Solutionary Rail Team and guest Dr. Kenneth Casavant, Director of the Freight Policy Transportation Institute at WSU discussed agricultural transport and the Solutionary Rail proposal as a solution for farmers' need to move grain and perishables.
Dr. Casavant spoke about the potential of the Camas Prairie Railroad in Eastern Washington, and the impact of removing the dams on the Lower Snake River. Ken is studying Grain Train and existing precendent, while conducting alliance building among rural commerce, farmers and the Inland Empire.
Breaching of the dams on the Lower Snake River is gaining support among Northwest elected officials. We learned it could actually be a win-win for farmers, fishers, conservationists, and railroad workers. For instance, Pacific Northwest salmon traveling inland to spawn, in large numbers, play a central role in the health of the land - trees, forests and soil. Healthy soil helps farmers grow better produce.
In a blurb for the Solutionary Rail book, Ken wrote, "Agriculture was started and sustained by high quality transportation and now transportation, especially rail, is heavily sustained by the largest user of the US transportation network, agricultural traffic and attendant revenue streams. Public participation in all modes has historical precedent: rail land grants, highway funding and waterway development. But the issue now is the historical efficiency and sustainability of fossil fueled rail transport. The proposition of electrically powered railroads offers agriculture a more positive future, since electricity may be cost effective, is environmentally appealing and offers a future of high capacity and fast service, leading to environmental and economic sustainability. Agriculture critically needs railroads and railroads need agriculture."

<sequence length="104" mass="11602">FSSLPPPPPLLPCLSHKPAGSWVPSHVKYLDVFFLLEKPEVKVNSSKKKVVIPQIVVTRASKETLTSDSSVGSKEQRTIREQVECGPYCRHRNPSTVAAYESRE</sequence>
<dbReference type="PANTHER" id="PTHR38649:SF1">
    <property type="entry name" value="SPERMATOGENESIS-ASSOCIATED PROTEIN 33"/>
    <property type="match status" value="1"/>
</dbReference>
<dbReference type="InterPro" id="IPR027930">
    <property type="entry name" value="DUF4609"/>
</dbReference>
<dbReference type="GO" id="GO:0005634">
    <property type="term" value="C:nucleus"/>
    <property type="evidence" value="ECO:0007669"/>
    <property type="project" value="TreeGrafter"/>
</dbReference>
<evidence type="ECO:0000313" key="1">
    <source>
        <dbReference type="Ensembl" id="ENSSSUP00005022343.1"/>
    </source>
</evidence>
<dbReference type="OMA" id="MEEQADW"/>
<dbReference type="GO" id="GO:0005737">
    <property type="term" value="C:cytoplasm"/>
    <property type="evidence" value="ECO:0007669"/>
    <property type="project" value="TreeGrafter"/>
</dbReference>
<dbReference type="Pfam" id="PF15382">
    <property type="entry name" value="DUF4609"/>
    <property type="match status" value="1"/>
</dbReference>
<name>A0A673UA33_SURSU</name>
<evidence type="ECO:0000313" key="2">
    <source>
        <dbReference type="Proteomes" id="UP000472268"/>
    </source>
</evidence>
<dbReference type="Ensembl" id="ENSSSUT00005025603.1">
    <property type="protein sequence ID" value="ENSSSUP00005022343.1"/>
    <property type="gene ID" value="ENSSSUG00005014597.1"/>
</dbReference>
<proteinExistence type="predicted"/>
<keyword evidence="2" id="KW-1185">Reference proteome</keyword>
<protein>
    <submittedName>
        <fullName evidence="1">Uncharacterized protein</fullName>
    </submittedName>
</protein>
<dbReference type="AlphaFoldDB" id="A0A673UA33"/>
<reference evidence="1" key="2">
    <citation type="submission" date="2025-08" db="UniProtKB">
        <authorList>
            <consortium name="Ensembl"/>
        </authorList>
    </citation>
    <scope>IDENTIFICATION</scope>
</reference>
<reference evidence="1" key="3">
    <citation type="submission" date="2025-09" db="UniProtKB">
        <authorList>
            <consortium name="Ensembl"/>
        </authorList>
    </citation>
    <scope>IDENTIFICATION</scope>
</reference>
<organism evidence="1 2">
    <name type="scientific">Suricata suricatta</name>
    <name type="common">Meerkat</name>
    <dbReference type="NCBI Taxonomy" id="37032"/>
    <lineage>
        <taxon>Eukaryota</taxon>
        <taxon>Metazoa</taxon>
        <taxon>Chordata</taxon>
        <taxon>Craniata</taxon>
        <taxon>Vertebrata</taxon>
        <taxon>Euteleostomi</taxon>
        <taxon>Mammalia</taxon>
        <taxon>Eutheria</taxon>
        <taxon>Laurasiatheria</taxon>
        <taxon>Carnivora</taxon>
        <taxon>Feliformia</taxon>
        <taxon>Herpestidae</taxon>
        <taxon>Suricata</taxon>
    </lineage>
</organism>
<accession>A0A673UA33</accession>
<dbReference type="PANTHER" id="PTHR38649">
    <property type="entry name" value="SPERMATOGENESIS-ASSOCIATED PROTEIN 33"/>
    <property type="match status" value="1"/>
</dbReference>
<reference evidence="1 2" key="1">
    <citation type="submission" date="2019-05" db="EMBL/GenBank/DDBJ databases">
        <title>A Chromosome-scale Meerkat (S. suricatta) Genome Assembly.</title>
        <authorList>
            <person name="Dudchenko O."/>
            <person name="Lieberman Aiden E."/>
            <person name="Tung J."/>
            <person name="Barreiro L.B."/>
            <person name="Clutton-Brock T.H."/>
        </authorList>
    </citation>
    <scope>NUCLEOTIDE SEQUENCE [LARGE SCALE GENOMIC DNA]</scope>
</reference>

Here's a relevant YouTube video from 2010 when the locks on the Snake River were closed down temporarily:
About Ken Casavant:
Dr. Kenneth Casavant is a Professor in the School of Economic Sciences and a nationally renowned transportation economist, after spending 35 years at Washington State University. He has received numerous teaching, research and service awards throughout his tenure at Washington State University, including recipient of the "Lifetime Achievement Award" from the Upper Great Plains Transportation Institute 2006, the "Washington State University Sahlin Faculty Excellence Award" 2004 and being named “Distinguished Scholar” by the Western Agricultural Economics Association in 2003.